|BCC's Nursing Program Placed on Warning Status|
|By Andy McKeever, iBerkshires Staff|
05:58PM / Friday, July 20, 2018
|The college received word in July that the program was being placed on a warning status.|
PITTSFIELD, Mass. — The nursing program at Berkshire Community College has been placed on warning.
The Massachusetts Board of Registration in Nursing cited the college on a number of issues, which college officials have characterized as "housekeeping," and dropped the state accreditation to "approval with warning."
College officials have now created a blueprint to address the cited issues and are hoping to be back into the board's good graces as early as January.
"These are not student facing issues, it is not about our curriculum. These are procedure and policy issues that we need to address. We have begun preparing our materials to help us focus on the things we need to do. We've taken the report and broken it down into each bit we have to respond to by Sept. 30. We have every confidence we will be ahead of time and fully responding," BCC President Ellen Kennedy said.
The change in status stems from a board visit in May that was triggered by a low percentage of graduates passing the NCLEX -- the National Council Licensure Examination exam for nurses to become certified. In 2017, just 74 percent of the program's graduates passed the exam on their first try.
Program Director Tochi Urbani chalked part of that up to changes in the way the state judges the program based on those scores. In the past, that rate was compared to the national mean and on a three-year average. But now, Urbani said, the program is judged based on a single year and under 80 percent triggers a notice from the board.
The college's rates have fluctuated as low as 81 percent in the last five years and as high as 91 percent and being a smaller school means a single failure on that first exam means more percentage-wise than larger programs.
"The rest of them have passed. But since they look at it as the composite of those who took it and passed the very first time, the calculation comes down to this 74.1," Urbani said.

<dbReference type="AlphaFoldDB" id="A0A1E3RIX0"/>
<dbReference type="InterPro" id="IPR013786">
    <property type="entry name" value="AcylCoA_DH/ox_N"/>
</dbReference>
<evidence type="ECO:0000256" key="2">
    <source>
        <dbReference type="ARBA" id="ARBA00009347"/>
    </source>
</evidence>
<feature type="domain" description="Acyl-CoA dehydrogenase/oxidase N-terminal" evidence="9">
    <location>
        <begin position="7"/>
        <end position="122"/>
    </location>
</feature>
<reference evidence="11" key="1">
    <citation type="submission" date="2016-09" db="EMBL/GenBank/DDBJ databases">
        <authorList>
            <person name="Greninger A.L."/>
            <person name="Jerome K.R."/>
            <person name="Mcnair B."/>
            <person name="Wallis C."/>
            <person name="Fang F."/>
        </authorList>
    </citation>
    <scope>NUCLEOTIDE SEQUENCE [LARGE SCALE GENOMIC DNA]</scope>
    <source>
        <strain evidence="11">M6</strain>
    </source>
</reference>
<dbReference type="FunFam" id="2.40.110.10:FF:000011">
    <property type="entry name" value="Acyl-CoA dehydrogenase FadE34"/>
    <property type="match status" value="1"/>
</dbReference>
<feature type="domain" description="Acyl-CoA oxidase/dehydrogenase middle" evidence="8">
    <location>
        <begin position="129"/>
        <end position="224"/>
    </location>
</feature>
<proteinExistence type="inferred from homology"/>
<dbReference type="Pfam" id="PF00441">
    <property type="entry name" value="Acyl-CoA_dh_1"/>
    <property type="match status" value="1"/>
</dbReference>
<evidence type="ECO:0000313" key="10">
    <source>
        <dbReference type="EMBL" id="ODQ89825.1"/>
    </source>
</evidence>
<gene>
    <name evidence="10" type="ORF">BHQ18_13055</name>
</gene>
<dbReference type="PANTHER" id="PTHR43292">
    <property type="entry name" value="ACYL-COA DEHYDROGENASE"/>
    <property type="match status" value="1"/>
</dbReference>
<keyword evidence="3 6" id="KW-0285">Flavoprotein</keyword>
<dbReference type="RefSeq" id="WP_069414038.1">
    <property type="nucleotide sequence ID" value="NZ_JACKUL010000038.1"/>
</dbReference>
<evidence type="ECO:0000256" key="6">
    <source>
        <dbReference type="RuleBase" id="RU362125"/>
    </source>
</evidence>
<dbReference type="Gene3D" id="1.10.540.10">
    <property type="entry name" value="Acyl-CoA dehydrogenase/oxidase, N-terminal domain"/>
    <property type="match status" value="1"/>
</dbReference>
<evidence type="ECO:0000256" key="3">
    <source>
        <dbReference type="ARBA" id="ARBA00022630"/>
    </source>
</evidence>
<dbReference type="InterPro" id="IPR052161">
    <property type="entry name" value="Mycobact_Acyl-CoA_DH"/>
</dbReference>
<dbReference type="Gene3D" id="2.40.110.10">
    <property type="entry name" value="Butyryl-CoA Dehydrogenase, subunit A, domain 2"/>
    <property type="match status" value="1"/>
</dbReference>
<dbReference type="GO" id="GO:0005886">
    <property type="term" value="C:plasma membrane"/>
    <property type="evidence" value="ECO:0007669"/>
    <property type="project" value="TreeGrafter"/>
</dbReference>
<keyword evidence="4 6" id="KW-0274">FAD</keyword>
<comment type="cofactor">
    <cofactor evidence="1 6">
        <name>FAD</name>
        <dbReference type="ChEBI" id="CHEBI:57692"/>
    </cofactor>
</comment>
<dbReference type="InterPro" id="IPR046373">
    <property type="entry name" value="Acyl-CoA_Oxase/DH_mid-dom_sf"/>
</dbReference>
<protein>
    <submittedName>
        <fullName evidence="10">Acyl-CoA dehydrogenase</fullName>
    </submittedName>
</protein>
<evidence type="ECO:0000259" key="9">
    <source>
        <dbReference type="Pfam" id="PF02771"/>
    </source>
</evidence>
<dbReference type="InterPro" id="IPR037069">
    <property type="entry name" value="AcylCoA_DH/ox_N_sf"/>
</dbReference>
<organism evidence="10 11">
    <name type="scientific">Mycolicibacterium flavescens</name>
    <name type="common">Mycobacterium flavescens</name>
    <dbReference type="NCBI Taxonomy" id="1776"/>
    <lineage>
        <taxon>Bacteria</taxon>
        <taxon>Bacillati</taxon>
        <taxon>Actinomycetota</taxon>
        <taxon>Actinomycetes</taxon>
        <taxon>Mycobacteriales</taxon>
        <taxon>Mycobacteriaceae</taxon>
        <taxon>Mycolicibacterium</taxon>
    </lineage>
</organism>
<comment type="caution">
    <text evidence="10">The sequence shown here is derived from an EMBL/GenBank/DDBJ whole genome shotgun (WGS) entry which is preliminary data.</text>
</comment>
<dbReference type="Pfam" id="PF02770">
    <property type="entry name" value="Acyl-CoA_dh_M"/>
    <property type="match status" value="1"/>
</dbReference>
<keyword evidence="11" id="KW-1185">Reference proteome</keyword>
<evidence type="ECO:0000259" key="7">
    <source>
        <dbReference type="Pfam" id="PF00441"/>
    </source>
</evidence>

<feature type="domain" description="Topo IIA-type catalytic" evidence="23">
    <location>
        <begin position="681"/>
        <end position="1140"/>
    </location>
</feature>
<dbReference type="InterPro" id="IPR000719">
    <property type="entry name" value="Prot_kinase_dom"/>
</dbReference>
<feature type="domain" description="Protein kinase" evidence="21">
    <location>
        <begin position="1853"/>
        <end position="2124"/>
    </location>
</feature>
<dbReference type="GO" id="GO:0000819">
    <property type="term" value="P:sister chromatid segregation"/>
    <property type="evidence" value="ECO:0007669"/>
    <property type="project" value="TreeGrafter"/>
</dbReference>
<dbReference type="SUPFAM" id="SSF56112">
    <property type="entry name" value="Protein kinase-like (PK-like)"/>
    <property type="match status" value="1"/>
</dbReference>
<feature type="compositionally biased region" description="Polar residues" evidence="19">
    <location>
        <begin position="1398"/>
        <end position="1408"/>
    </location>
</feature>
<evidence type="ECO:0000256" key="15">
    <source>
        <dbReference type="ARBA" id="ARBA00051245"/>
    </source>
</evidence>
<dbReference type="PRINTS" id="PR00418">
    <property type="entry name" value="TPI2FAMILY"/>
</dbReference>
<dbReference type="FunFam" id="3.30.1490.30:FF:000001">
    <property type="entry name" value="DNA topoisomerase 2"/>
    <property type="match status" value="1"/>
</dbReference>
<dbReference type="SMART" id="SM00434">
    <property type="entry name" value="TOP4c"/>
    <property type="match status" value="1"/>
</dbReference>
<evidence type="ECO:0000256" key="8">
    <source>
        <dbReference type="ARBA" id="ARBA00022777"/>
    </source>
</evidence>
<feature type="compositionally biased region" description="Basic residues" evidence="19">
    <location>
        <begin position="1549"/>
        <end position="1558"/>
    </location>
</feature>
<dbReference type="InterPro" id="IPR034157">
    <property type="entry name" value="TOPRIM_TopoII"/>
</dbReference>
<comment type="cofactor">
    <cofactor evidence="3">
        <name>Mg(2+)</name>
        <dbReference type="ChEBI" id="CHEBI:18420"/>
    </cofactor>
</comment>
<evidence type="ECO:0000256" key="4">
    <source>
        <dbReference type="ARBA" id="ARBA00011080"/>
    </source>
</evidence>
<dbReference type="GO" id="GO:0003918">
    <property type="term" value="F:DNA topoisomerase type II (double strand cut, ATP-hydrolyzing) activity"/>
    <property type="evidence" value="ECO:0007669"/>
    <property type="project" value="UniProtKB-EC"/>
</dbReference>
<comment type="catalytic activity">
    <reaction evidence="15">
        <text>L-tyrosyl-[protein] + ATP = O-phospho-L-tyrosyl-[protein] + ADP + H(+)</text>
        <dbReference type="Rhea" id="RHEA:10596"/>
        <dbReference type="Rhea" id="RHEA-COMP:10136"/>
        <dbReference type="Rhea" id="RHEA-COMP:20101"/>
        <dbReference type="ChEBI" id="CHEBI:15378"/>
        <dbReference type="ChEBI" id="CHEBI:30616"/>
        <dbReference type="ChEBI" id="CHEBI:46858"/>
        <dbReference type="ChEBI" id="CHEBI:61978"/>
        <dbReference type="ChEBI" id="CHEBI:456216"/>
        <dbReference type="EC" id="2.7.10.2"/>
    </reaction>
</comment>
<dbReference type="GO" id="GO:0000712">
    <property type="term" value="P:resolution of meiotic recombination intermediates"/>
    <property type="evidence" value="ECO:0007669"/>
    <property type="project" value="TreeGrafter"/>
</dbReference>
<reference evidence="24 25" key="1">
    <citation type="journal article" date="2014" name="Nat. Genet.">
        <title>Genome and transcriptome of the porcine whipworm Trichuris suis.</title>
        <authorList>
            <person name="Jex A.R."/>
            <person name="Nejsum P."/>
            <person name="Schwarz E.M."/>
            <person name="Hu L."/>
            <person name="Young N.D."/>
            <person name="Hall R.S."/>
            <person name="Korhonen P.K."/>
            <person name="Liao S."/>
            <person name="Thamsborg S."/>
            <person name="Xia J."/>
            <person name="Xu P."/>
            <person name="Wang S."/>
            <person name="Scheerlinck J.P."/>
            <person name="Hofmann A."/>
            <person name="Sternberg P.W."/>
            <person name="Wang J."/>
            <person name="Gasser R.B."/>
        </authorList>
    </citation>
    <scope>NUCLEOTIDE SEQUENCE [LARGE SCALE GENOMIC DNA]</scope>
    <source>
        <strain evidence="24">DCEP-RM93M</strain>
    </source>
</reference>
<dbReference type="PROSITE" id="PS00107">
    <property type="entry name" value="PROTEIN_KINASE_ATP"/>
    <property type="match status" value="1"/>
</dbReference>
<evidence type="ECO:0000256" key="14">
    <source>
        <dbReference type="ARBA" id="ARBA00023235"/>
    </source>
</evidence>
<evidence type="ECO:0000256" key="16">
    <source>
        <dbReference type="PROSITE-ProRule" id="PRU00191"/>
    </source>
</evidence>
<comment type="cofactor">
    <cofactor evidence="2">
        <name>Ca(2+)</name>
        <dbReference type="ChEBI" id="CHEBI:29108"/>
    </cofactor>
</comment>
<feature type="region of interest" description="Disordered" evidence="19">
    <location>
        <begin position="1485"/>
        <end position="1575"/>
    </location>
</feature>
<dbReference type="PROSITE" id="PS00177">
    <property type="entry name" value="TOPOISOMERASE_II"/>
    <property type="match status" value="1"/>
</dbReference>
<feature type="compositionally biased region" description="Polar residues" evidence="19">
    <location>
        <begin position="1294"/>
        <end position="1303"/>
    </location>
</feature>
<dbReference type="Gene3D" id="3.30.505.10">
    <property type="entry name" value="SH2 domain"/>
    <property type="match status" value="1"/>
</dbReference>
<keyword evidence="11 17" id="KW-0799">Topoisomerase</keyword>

In 2017, 46 students graduated from the program and only 33 of them passed on the first exam. Urbani said the other 13 later passed the exam but the college is judged on those who pass the first time.
Nonetheless, that number is still concerning for the college. Kennedy said additional tools such as a number of practice exams have been added to the program to help better prepare students to take it.
While those results triggered the board's May visit, that visit also led the college to get cited on a number of other issues, which was detailed in a report to the college in July.
The number of citations were shocking at first, but Kennedy said once officials were able to dig into the details of the report, none of the findings were out of the college's ability to fix. Most of the findings require a revamping of the program's policies and handbook.
"When we broke the report down into what we actually have to do, we have every confidence that will successfully address them," she said.
One example was that the college's policies state that student records would be kept for two years. But the board found records dating back further than that. Urbani said simply changing the wording in the policy to "at least" will solve that issue.
Another issue is related to language in contracts with the college's clinical partners that Urbani said has been added to the contracts. Others include meeting minutes not being detailed enough and specific policies for evaluation and job descriptions not meeting certain criteria.
On Thursday, the college sent emails to more than 200 students, those currently enrolled, recently graduated but have yet to take the exam, and those in the licensed practical nursing program. The emails are being followed up with letters. The college is also preparing a FAQ, or frequently asked questions, sheet as well.
That FAQ includes information such as that the approval with a warning means that the college needs to meet a deadline and that it is still accredited, that there is nothing in the curricula or calendar that requires changing, that there will be no changes to the program for students enrolling this fall, and outlining the issues that led the college to get to this point.
The issue is particularly concerning for the college because the nursing program is one of its most important offerings. It is in high demand and enrollment is capped. So far, one student accepted into the program has inquired about a deferral to see how the accreditation plays out.
Ubani said the state has scheduled another visit to the college on Oct. 23. The state has set deadlines and will be reviewing the 2018 report in January. But there is no specific timeline on when the college can get back to the approved status.
"If we meet those deadlines, no problem," Urbani said.
In an effort to be transparent, the college has now placed related documents on its website.